Oral Hygiene and Maintenance of Dental Implants

Long-term predictability of dental implants and their associated restorations has been demonstrated.1-3 As the number of patients treated with dental implants continues to grow, dentists must accept the challenges of maintaining these sometimes complex restorations.

Proper monitoring and maintenance is essential to ensure the longevity of the dental implant and its associated restoration through a combination of appropriate professional care, evaluation, and effective patient oral hygiene.4,5 The value of using conventional periodontal parameters to assess peri-implant health has not been completely defined.4 Therefore, it is important that clinicians understand the similarities and distinctions between the dental implant and the natural tooth. Subsequently, by examining the similarities and differences between a natural tooth and a dental implant, basic guidelines can be provided for maintaining the long-term health of dental implants. 

Direct anchorage of an implant to alveolar bone provides a foundation to support a dental prosthesis and transmits occlusal forces to the alveolar bone. This is the definition of osseointegration.6 Recently, the focus of implant dentistry has expanded from obtaining osseointegration, which is highly predictable, to include the long-term maintenance of health of the peri-implant hard and soft tissues. This can be achieved through appropriate professional care and patient cooperation via effective home care.7 Patients must accept the responsibility for implant maintenance, therefore the patient selection process should take into account the patient’s willingness to maintain the fixture and restoration. Diagnosis and treatment planning based on a risk-benefit analysis should be performed subsequent to a thorough medical, dental, head-and-neck, psychological, temporomandibular joint, and radiographic examination.8

There is evidence that bacterial plaque not only leads to gingivitis and periodontitis,9 but also can induce the development of peri-implantitis.10 Thus, personal oral hygiene must begin at the time of dental implant placement and should include the use of various adjunctive aids to clean the altered morphology of the peri-implant region effectively before, during, and after implant placement. For example, interproximal brushes can penetrate up to 3 mm into a gingival sulcus or pocket and may effectively clean the peri-implant sulcus.11 In addition to mechanical plaque control, daily rinses using 0.1% chlorhexidine gluconate or Listerine (Pfizer)12 may provide additional benefits.

Effective oral hygiene around dental implants can be challenging to achieve over the long term, and the patient, dentist, and dental hygienist must exercise considerable effort to achieve the desired results. During the maintenance visit, the dental professional should concentrate on the peri-implant tissue margin, implant body, prosthetic abutment-to-implant collar connection, and the prosthesis.13 Clinical inspection for signs of inflammation (ie, bleeding on probing), exudate, mobility, and increased sulcus depth, and a radiographic evaluation of the peri-implant area still remain the standard approach to evaluating the status of endosseous dental im-plants. For example, successful and stable endosseous dental implants exhibit no mobility. But, if clinically perceptible mobility is detected, then subsequent to radiographic evaluation of the implant and its bony housing, the abutment retaining screw14 and/or prosthetic abutment-collar interface should be examined for looseness or breakage.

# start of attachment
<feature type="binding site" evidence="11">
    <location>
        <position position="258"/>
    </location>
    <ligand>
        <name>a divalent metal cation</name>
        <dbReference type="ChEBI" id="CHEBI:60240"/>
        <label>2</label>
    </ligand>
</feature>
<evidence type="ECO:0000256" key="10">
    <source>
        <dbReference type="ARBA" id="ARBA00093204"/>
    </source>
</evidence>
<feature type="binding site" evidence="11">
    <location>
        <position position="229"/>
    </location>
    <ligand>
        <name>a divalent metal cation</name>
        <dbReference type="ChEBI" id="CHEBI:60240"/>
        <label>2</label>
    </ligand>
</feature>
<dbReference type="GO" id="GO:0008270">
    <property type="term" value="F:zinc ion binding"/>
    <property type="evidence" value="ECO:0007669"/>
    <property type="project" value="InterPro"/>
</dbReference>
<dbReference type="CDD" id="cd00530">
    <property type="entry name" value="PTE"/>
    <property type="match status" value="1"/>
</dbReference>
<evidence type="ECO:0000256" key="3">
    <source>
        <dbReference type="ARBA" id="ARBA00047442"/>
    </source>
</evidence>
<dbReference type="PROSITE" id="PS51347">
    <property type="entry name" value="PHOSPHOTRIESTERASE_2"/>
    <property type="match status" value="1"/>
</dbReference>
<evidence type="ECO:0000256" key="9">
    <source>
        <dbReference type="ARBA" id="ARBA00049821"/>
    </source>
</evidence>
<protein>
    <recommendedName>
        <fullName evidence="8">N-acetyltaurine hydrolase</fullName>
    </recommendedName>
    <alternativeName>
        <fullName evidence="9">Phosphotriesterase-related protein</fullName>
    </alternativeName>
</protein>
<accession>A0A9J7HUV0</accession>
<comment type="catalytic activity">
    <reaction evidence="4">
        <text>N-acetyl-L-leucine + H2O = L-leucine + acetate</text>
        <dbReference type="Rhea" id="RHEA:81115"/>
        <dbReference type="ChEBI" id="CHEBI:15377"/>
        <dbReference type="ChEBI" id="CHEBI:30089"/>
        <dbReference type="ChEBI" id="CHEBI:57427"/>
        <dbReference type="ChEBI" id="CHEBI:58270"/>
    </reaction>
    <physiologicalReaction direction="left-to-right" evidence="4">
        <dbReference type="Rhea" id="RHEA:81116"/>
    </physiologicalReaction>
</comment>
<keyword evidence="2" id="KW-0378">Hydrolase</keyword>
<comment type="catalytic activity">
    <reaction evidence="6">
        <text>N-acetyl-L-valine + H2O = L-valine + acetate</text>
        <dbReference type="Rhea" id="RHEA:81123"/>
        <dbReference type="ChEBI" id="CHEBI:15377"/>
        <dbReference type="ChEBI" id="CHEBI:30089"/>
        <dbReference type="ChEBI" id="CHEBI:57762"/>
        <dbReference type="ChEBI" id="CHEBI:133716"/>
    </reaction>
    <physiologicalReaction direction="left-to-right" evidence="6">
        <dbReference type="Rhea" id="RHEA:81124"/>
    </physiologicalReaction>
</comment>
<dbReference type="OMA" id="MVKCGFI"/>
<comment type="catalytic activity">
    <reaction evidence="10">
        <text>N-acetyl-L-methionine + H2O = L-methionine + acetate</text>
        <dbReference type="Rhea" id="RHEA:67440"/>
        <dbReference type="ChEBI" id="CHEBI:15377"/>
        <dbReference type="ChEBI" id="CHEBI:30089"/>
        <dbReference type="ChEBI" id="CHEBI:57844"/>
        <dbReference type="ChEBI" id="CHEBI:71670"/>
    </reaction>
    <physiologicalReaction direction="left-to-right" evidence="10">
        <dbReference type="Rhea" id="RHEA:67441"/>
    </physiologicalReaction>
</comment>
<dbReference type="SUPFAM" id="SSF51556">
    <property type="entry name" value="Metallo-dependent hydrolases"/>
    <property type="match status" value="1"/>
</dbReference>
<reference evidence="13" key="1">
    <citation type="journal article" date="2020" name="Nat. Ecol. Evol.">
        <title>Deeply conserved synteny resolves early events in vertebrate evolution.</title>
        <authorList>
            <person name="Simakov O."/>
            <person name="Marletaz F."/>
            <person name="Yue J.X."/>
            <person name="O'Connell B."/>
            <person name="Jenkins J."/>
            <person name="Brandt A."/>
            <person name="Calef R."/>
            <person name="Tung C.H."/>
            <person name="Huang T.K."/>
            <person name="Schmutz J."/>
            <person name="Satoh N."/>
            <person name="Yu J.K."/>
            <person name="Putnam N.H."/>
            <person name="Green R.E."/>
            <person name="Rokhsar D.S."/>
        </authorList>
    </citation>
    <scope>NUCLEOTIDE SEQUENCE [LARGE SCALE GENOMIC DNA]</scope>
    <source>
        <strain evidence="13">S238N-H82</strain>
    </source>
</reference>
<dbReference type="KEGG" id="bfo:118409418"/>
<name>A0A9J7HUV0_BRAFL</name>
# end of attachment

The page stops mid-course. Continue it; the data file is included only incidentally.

Therefore, different types of clinical assessment are used routinely, except for periodontal probing around peri-implant tissues that appear to be in a state of good health. The baseline data and data from subsequent maintenance visits should be recorded in the patient’s chart to properly assess the peri-implant status over time. Subsequent to a thorough intraoral examination, unless there is visual evidence of soft-tissue changes (ie, inflammation of peri-implant tissue with even slight attachment loss or mucositis), routine probing of the peri-implant tissue should not be performed.15 Usually during the first year after the implant is restored, a 3-month maintenance schedule should be implemented, especially if the patient has lost teeth because of periodontal disease. However, if after 12 months the patient’s implants are stable and peri-implant tissues are healthy, then a 4- to 6-month maintenance regimen can be implemented.16 The clinician must be cognizant of each patient’s level of home care effectiveness, systemic health, and status of the peri-implant tissues when determining these intervals.

With dental implant patients, the dental professional must evaluate the prosthetic components for plaque, calculus, and the stability of the implant abutment. Radiographs of dental implants should be taken every 12 to 18 months during these maintenance visits.17 For dental implant restorations that are screw-retained, the clinician  should remove the prosthesis at least once a year to more easily assess the status of the peri-implant hard and soft tissues, the existence of mobility of the prosthetic components or the implant fixture itself, and the patient’s level of home care.18 The presence of any signs of infection, radiographic evidence of peri-implant bone loss, and/or neuropathy may be indicative of an ailing or failing implant.19

IMPLANTS VERSUS NATURAL TEETH

Figure 1. Comparison of crestal gingival fiber orientation.

Figure 2. Microscopic comparison of gingival fiber orientation (natural tooth on left, implant on right).

Figure 3. Gingival fibers between 2 natural teeth showing orientation perpendicular to the long axis of the teeth.

Figure 4. Gingival fibers between 2 implants showing orientation parallel with the long axis of the implants.